Place:Crichton, Midlothian, Scotland

Watchers
NameCrichton
TypeParish
Coordinates55.84°N 2.95°W
Located inMidlothian, Scotland     ( - 1975)
See alsoLothian, Scotlandregional administration 1975-1996
Midlothian (council area), Scotlandunitary Council Area since 1996
source: Family History Library Catalog

image:Midlothian.jpg


the text in this section is copied from an article in Wikipedia

Crichton is a small village in Midlothian, Scotland, around 2 miles south of Pathhead and the same east of Gorebridge. The name is derived from the Gaelic word crioch, which means border, and the Old English word tune which means farm or settlement.

To the west of the village is the 15th-century parish church, formerly a collegiate church, established by William Crichton, 1st Lord Crichton, who served as Lord Chancellor of Scotland from 1439 to 1453. To the south of the church is Crichton Castle, begun in the late 14th century by William's father John de Crichton, and featuring a fine 16th-century Italianate courtyard façade.

The parish church has records for births dating back from 1682, for marriages from 1679 and for deaths from 1679.

Research Tips

Sources for Old Parish Registers Records, Vital Records and Censuses

  • Scotland's People This is a pay website providing vital statistics and census data for all of Scotland with original images. There is a description at Scotland under Genealogical Resources.

Further Sources of Reference

Please note and respect the copyright warnings on these websites.

  • Scottish Places article on the parish of Crichton. The tabs of the right provide more information, and comparitive maps.
  • The FamilySearch Wiki article on Crichton provides direct reference to FamilySearch holdings on many topics with respect to the parish.
  • The National Library of Scotland have a website devoted to maps from the 1600s right up to the present. Comparisons of modern-day and old maps of the same place can be made. From the home page click on "Find by place" and then follow the instructions on the next page. Once you are viewing the place you want, use the slider <----> at the top of the map to compare the layout of roads and the place names of smaller areas, perhaps even farms, with the landscape today. The website takes some getting used to. The One-inch 2nd edition, Scotland, 1898-1904 OS is a series of maps with the parishes delineated. Each of these maps cover an area of 18 x 24 miles and will zoom to comfortable reading size with a couple of mouse clicks on the map itself. Unfortunately, they are not geo-referenced, and it is necessary to go to the OS One Inch 1885-1900 series to locate places by latitude and longitude.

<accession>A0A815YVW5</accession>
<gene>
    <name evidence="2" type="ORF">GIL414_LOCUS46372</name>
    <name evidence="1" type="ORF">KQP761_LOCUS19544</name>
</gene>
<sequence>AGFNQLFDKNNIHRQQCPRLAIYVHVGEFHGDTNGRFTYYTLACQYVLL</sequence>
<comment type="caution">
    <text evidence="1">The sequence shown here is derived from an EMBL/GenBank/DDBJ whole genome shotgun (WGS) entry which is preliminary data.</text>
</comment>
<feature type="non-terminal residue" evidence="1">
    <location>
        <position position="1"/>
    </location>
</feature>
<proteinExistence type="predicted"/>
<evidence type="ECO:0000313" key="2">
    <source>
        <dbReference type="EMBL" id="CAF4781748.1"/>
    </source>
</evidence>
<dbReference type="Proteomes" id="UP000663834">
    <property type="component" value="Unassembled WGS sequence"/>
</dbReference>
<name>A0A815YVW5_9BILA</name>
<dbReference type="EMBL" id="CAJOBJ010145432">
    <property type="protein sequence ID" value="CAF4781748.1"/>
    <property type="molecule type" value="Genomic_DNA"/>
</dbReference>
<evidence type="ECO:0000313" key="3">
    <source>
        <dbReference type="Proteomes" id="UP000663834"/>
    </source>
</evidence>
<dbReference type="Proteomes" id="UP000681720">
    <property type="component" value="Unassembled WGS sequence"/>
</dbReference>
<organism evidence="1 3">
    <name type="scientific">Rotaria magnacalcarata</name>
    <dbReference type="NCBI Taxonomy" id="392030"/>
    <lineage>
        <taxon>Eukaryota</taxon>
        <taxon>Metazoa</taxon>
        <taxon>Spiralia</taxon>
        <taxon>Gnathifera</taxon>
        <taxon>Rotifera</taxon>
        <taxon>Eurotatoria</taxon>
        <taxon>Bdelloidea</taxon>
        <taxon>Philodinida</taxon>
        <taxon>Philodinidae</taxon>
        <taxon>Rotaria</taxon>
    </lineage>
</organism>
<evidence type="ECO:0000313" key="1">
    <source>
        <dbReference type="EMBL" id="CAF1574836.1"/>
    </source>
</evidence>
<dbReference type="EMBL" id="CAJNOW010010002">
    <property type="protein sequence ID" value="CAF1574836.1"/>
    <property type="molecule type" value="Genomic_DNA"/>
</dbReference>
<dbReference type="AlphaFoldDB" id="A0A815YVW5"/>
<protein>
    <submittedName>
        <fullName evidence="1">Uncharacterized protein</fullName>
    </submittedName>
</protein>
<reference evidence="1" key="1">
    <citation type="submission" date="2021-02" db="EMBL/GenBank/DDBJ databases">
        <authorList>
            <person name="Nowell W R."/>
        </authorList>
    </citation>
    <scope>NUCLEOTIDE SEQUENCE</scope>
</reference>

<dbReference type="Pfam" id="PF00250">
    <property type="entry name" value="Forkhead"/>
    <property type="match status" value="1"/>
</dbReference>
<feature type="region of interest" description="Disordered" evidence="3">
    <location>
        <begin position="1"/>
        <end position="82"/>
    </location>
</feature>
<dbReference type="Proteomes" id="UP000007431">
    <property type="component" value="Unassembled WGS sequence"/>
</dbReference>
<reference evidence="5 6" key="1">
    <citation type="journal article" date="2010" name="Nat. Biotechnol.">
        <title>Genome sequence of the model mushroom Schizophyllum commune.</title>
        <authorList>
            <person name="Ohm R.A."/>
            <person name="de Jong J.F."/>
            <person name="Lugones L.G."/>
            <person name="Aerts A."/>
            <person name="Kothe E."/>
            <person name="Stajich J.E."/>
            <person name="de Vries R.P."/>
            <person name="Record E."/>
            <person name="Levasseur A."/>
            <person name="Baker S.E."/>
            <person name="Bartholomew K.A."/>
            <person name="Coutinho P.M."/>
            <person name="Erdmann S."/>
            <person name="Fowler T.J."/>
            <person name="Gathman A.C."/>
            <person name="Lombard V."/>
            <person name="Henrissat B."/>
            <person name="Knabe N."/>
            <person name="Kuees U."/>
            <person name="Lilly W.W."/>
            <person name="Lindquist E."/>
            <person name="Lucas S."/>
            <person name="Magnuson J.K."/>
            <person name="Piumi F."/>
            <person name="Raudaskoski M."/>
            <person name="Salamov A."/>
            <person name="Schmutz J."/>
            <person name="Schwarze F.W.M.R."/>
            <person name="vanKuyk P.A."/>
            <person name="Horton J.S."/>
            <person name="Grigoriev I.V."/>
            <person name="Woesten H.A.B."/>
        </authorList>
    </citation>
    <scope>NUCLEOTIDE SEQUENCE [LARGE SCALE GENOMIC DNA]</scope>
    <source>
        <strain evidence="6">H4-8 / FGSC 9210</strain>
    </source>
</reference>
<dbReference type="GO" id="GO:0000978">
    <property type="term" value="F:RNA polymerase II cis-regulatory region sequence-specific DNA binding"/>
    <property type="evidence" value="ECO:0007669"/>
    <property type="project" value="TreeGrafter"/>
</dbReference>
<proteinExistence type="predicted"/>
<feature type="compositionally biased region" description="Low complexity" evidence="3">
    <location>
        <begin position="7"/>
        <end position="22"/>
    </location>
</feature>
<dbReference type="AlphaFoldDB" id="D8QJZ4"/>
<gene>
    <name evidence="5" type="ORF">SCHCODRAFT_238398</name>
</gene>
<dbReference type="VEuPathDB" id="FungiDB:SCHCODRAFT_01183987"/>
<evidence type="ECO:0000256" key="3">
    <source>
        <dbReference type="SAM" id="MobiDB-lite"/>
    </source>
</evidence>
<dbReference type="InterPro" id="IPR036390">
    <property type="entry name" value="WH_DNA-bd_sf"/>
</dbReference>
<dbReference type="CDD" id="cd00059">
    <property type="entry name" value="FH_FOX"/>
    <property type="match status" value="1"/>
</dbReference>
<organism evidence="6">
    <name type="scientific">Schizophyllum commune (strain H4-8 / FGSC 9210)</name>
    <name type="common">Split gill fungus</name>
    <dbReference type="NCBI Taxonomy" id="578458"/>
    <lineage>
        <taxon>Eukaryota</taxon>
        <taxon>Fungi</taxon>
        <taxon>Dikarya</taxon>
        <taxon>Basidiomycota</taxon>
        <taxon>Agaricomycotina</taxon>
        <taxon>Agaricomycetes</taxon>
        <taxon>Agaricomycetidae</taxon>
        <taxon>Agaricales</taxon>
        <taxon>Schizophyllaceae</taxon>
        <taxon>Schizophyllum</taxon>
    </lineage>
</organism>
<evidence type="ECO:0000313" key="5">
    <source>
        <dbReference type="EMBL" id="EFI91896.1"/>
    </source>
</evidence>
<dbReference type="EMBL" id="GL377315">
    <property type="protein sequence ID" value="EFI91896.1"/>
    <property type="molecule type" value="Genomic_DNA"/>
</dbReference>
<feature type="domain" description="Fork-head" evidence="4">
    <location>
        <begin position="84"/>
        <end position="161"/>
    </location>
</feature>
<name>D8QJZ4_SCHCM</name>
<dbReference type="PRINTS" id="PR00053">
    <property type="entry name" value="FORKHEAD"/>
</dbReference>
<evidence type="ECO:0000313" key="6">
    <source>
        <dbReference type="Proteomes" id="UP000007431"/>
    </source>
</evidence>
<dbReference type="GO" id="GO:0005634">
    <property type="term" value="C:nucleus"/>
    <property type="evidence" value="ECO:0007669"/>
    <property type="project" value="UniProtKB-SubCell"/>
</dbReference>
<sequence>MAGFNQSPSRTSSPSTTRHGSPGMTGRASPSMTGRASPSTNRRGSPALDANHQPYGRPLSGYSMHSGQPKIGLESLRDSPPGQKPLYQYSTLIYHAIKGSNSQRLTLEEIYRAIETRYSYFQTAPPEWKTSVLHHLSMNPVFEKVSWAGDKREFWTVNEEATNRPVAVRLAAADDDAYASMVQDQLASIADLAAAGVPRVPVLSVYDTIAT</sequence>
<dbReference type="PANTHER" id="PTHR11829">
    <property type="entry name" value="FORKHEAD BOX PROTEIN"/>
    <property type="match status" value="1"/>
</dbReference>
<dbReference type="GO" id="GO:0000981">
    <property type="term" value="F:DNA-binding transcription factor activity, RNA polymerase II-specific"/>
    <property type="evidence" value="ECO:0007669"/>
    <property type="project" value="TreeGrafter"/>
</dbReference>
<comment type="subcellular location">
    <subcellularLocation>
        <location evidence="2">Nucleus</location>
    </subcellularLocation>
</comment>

• The Statistical Accounts for Scotland In the 1790s and again in the 1830s, the ministers of the all the parishes of the Church of Scotland were asked to provide a description of their parish to the General Assembly of the Church of Scotland. The original account request included 160 questions to be answered. These accounts are available in print in 20 volumes and are also online where it is freely available to browse. The browsing portal is below the viewing area of most computer screens. Scroll down to "For non-subscribers" and click on "Browse scanned pages". This brings you to another page on which one can enter the name of the parish in which you are interested.
  • Excerpts from The Ordnance Gazetteer of Scotland: A Survey of Scottish Topography, Statistical, Biographical and Historical, edited by Francis H. Groome and originally published in parts by Thomas C. Jack, Grange Publishing Works, Edinburgh between 1882 and 1885 are provided by Scottish Places. Selections from Groome and other gazetteers from the 19th century are also found on GENUKI.


This page uses content from the English Wikipedia. The original content was at Crichton. The list of authors can be seen in the page history. As with WeRelate, the content of Wikipedia is available under the Creative Commons Attribution/Share-Alike License.
This page uses content from the English Wikipedia. The original content was at Crichton, Midlothian. The list of authors can be seen in the page history. As with WeRelate, the content of Wikipedia is available under the Creative Commons Attribution/Share-Alike License.